London Admits Congestion Charge Failure Transport for London reports congestion charging has failed to deliver congestion reduction to motorists paying $16 a day to enter the city.
Motorists in London, England last year paid £268 million (US $536 million) in charges and penalties imposed in the name of congestion reduction. According to the sixth annual Transport for London Impacts Monitoring report released yesterday, these massive payments have left drivers no better off than they were before the charge was implemented.
"The absolute level of congestion during 2007 was effectively identical to the representative value for conditions before the scheme was introduced in 2002," the report stated. "In other words, journey times inside the zone during 2007 were comparable to those prior to charging."
Figures show that in the first four months of this year, and in all of 2007, the primary congestion measurement -- the mean excess travel rate -- was 2.3 minutes per kilometer. This figure is identical to the rate measured in 2002, before charging began.
"I have always thought that the Congestion Charge is a blunt instrument," London Mayor Boris Johnson said in a statement. "I am therefore introducing a more comprehensive approach to easing congestion in London, one that gives greater consideration to how all transport measures impact on the movement of traffic on our roads."
Johnson noted that the report showed an increase in congestion despite an overall 16 percent reduction in the number of vehicles entering the city. The reduction in volume was offset by reductions in capacity caused by intentional and unintentional effects of policy decisions. Unintended side effects included construction projects that caused significant delays and backups. Intentional policies included "pedestrian, cyclist and bus priority measures" that Johnson's predecessor, Ken Livingstone, introduced as a means of discouraging motorists. Livingstone's goal was to make it more difficult and expensive to drive in London. In addition to taking lane space away from drivers to create bus only lanes, for example, Livingstone planned to impose a £25 (US $50) CO2 tax on high-performance cars vehicles and family vehicles while exempting certain hybrids.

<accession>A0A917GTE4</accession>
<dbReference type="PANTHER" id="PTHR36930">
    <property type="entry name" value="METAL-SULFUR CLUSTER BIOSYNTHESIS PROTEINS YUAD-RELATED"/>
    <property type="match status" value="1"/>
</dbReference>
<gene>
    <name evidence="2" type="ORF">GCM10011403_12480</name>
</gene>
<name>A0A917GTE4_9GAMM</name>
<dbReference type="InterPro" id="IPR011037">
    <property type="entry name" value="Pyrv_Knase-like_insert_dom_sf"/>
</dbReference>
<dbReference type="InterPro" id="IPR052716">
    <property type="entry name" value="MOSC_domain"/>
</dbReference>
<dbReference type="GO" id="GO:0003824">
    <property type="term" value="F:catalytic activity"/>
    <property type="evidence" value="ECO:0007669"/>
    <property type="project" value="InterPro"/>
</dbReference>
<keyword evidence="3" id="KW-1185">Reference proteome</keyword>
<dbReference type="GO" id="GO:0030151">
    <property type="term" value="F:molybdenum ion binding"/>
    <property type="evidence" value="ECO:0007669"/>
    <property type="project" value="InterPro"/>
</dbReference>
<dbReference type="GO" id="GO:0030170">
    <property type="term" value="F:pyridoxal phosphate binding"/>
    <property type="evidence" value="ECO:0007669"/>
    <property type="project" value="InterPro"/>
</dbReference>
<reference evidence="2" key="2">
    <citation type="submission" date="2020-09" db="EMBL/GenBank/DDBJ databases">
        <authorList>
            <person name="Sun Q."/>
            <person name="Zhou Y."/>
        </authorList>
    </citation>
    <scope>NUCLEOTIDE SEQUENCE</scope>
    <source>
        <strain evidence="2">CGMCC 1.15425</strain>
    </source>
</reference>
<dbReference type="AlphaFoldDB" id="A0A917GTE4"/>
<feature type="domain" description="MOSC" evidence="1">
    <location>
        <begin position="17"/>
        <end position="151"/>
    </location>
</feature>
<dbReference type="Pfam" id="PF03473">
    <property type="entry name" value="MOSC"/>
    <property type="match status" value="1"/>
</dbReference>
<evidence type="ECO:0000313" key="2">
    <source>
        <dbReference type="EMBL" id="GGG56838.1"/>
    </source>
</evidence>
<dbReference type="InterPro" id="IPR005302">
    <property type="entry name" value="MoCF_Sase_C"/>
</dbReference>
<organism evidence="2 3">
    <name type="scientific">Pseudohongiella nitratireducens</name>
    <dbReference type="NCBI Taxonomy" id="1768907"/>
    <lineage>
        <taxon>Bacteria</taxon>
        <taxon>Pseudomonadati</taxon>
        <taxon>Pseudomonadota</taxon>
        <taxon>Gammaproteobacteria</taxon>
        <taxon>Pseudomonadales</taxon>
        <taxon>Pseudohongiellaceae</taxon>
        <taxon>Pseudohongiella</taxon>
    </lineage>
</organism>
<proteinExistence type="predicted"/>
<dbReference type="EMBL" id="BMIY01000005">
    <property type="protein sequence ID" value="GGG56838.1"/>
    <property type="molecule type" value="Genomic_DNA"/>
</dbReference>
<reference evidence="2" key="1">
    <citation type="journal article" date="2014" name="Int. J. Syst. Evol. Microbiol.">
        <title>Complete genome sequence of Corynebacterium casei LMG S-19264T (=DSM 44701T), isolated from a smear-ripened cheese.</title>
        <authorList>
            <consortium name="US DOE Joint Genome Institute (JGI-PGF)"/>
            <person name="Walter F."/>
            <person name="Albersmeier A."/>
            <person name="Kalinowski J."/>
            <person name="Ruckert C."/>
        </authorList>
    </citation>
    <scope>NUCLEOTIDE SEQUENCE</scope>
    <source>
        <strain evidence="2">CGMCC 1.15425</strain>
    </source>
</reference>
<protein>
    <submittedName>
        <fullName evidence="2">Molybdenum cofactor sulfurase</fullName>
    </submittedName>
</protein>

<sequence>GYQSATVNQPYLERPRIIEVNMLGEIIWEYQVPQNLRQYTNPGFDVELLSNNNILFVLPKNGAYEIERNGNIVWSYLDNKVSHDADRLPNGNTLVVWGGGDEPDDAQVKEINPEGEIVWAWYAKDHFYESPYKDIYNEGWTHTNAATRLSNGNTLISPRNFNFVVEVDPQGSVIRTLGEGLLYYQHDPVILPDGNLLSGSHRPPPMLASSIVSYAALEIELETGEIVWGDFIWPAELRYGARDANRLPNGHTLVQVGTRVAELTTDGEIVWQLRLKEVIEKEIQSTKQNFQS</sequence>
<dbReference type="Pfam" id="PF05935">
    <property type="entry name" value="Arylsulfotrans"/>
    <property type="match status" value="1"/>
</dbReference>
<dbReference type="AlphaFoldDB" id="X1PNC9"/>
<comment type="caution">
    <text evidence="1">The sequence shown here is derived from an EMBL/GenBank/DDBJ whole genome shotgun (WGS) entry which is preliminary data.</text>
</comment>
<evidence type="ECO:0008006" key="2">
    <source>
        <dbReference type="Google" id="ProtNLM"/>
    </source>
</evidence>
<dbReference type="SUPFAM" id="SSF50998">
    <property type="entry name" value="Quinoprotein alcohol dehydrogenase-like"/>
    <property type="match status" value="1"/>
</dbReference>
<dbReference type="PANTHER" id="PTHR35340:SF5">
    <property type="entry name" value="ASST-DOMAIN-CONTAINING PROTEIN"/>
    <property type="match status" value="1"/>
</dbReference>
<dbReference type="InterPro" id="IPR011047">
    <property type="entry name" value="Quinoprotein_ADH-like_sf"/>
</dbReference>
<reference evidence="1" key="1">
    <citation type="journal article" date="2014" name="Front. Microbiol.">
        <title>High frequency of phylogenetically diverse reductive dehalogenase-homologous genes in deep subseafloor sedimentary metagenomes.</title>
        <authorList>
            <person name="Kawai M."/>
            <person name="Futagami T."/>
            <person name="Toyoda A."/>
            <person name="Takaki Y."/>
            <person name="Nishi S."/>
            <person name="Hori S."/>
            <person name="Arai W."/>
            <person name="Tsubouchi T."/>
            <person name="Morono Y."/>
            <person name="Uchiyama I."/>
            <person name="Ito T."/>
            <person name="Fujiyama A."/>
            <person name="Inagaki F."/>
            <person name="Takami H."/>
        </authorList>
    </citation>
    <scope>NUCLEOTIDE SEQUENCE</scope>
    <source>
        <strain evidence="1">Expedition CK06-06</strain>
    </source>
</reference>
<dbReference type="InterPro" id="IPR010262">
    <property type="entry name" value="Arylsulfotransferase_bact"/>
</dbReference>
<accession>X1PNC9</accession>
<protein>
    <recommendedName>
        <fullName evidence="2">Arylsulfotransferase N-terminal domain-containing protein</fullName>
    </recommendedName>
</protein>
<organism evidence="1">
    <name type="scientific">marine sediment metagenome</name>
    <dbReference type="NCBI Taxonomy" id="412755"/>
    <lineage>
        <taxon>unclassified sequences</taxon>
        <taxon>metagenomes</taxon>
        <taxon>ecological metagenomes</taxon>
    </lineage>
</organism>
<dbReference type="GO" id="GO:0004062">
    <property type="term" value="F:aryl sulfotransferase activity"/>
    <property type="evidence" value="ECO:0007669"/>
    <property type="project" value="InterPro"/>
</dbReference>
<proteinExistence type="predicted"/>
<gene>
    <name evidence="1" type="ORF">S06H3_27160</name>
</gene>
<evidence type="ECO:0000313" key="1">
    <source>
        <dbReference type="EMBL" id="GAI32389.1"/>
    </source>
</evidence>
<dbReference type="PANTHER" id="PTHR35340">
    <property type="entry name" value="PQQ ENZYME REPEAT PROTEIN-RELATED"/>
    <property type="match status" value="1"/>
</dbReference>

"I have scrapped the CO2 Charge that risked thousands of small cars flooding central London, and have asked Transport for London to bring forward a range of measures to turnaround the trend and halt the squeezing of road space that has continued to worsen congestion," Johnson said.
The cost to operate the complicated motorist tracking and charging system was £131 million (US $262 million) last year. Drivers paid £195 million (US $390 million) in congestion charges, leaving a profit of just £64 million (US $128 million). On top of this amount, however, motorists paid £73 million (US $146 million) in penalty tickets leaving the system with a net profit of £137 million (US $274 million) on total revenues of £268 million (US $536 million).
Nearly all of this profit was spent on buses, speed cameras and environmental projects. Only £13 million (US $26 million) was spent strengthening bridges or resurfacing roads. A full copy of the report is available in a 1.6mb PDF file at the source link below.